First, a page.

OP-ED by Liz Dupont-Diehl and John Emra | May 6, 2016
Youth unemployment is at a record high, especially for urban and minority teenagers, and we know this impacts their lifetime earnings and prospects. Yet at the same time, AT&T and other businesses are struggling to find workers who have the mindset, habits, and skills to help us succeed.
Connecticut is implementing a proven solution to both of these problems. Teachers and guidance counselors at seven high schools throughout the state have a new resource available to them as they evaluate and help their students — JAG, short for Jobs for America’ Graduates. JAG is a national program that came to Connecticut in early 2015 and has already changed the life trajectories of dozens of students, with services shown over decades to have a lasting impact on their lifelong earnings and outcomes.
AT&T, both at the national level and in Connecticut, is a strong supporter of JAG for its proven ability to shape leaders and workers who are innovative, reliable and trainable. JAG identifies students in need of leadership development, and provides it — in the form of an elective credit class, teaching the life and professional skills in demand by employers, combined with mentoring, career guidance, and project-based learning. JAG also provides 12 months of follow up as part of its core services, helping students made the transition to the workplace, college or other training.
JAG CT students testify to and demonstrate the effectiveness of the program so far: They say JAG has changed their outlook, given them focus, and improved their grades in other classes. JAG CT is on track to meet ambitious graduation and outcome goals. Students describe how their Specialist cares about them, assists them in determining their life goals, and helps them with other critical areas of their lives, such as saving for college and managing a checking account.
This is no accident. JAG was created 35 years ago and since then has focused on research and outcomes, while developing its model on the knowledge that “at risk” students need a single, caring adult to educate and support them. JAG students receive training in life skills and positive experiences delivered by a dedicated JAG Specialist, who is with them throughout the JAG program and for 12 months after the student graduates from high school. JAG also has numerous systems of accountability built in to ensure programs throughout the country maintain quality.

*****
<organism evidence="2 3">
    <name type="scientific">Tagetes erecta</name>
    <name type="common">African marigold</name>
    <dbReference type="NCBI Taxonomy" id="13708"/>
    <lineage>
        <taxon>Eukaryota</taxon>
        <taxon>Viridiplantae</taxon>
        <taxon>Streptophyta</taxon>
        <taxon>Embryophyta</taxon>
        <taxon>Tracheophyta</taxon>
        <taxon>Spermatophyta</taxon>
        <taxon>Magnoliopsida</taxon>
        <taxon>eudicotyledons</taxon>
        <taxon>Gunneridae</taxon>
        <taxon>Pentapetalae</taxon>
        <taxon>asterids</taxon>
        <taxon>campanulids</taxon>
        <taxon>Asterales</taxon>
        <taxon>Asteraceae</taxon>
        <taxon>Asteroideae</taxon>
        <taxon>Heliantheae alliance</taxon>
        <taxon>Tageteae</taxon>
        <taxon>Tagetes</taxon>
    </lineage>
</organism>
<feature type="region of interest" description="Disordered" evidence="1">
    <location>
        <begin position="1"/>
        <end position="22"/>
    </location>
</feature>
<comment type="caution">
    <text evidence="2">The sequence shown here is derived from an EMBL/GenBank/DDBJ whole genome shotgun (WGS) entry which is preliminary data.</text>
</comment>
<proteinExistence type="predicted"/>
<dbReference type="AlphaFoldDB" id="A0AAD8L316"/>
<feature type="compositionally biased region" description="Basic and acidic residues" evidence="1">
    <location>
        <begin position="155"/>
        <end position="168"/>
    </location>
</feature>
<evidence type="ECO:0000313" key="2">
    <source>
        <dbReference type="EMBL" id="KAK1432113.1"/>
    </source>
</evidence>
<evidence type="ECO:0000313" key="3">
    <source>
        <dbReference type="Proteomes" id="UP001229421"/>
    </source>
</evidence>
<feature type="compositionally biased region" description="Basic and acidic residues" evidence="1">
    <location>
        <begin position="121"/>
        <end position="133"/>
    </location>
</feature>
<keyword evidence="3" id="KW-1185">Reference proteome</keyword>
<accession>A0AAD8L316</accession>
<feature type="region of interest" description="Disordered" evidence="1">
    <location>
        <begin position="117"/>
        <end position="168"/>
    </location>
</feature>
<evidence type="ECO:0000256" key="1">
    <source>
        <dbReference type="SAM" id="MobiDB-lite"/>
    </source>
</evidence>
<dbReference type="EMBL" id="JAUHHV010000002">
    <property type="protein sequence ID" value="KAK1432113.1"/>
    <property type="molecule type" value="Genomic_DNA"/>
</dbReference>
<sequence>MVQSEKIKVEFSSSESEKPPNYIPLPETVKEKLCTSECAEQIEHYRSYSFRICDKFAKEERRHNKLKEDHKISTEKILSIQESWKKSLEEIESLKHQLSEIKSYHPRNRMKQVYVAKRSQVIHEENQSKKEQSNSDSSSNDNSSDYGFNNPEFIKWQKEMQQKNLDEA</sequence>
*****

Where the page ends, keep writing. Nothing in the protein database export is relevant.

AT&T has been a consistent and long-term supporter of JAG, contributing $2.55 million nationally this year alone, including nearly $60,000 in Connecticut, and serving on the JAG National Board of Directors, offering students mentoring and employment opportunities, and the opportunity to visit stores and learn about careers. We know that a small investment now in JAG yields us all valuable returns later, with workers who are able and ready to contribute to our company and the state’s economy. JAG has proven its worth over several decades, across 32 states. Governor Malloy was wise to bring JAG to CT, and should continue to support this proven program.
We know JAG’s successful operation pays for itself in less than three years — one review shows they pay for the program in as little as 14 months in sales and income taxes alone — because students who graduate from high school and have a successful career pathways are infinitely less likely to wind up in prison or otherwise use programs that will cost taxpayers money. JAG students are vastly more likely to go on to become productive employees and taxpayers and make a contribution to society rather than cost the state money through use of public benefits or incarceration.
As Governor Malloy and the legislature look to refocus the role of state government to prioritize needs and to programs that work, JAG serves as a good example of the value of public/private partnerships and return on investment.
Liz Dupont-Diehl is the Director of Jobs for America’s Graduates, CT, and John Emra is the Connecticut President of AT&T.